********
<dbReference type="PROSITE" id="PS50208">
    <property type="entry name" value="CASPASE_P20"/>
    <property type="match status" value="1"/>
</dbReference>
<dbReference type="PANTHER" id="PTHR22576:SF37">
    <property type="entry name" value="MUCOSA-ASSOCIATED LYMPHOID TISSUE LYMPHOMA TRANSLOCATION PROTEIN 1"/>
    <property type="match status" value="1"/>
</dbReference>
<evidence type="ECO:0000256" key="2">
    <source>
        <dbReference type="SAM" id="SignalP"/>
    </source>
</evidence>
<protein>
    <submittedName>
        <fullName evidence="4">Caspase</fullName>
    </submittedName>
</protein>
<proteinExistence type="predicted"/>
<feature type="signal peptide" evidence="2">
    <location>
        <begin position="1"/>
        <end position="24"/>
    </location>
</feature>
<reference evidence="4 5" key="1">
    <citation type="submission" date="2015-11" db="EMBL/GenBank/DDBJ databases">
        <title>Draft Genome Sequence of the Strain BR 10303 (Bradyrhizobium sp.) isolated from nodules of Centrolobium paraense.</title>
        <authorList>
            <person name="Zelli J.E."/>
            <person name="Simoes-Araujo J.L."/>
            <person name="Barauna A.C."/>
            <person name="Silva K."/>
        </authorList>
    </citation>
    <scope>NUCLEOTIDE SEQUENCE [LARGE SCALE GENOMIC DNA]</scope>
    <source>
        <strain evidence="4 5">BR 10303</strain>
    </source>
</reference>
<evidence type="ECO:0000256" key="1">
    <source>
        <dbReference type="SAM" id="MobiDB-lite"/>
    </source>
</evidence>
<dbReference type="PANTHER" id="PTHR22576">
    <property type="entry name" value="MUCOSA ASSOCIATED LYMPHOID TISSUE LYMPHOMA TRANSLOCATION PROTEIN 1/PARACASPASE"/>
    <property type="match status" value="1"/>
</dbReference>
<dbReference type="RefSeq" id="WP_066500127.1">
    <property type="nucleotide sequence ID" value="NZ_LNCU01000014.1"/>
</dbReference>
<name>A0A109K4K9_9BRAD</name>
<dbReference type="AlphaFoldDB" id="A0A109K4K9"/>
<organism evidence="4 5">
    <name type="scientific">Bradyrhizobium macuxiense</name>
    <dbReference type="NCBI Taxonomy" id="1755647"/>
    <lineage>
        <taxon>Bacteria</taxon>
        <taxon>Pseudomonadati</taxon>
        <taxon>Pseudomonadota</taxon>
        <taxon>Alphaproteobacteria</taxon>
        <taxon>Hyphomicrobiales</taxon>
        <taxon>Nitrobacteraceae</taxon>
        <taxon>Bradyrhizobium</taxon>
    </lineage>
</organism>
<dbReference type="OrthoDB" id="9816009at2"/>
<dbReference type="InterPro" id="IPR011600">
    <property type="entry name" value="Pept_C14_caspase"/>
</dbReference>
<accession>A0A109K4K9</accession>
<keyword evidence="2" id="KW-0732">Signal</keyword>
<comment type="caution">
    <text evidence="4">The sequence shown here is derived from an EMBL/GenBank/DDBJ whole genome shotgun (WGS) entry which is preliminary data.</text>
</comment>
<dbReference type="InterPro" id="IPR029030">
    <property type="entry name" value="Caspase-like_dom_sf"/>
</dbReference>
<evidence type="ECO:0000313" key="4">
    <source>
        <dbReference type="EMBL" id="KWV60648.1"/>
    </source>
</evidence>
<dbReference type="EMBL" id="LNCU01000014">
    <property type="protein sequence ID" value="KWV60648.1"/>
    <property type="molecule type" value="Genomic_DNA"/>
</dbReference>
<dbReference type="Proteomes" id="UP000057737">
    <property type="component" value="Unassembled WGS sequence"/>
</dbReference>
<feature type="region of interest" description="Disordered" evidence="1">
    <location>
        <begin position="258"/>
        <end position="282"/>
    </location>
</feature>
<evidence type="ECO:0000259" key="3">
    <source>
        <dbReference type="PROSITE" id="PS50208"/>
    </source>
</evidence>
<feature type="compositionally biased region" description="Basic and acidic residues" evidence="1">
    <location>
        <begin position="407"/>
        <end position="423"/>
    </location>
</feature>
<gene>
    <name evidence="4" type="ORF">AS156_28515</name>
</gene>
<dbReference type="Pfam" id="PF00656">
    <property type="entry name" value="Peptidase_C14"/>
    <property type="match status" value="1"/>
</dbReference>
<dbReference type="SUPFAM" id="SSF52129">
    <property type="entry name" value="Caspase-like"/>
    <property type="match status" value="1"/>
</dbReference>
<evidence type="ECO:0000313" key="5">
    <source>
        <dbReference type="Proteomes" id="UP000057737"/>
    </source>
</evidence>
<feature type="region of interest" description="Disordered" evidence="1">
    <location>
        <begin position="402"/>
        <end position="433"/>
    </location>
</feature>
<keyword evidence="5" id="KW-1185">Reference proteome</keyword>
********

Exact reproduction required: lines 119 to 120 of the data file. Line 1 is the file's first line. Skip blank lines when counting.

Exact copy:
</dbReference>
<evidence type="ECO:0000313" key="5">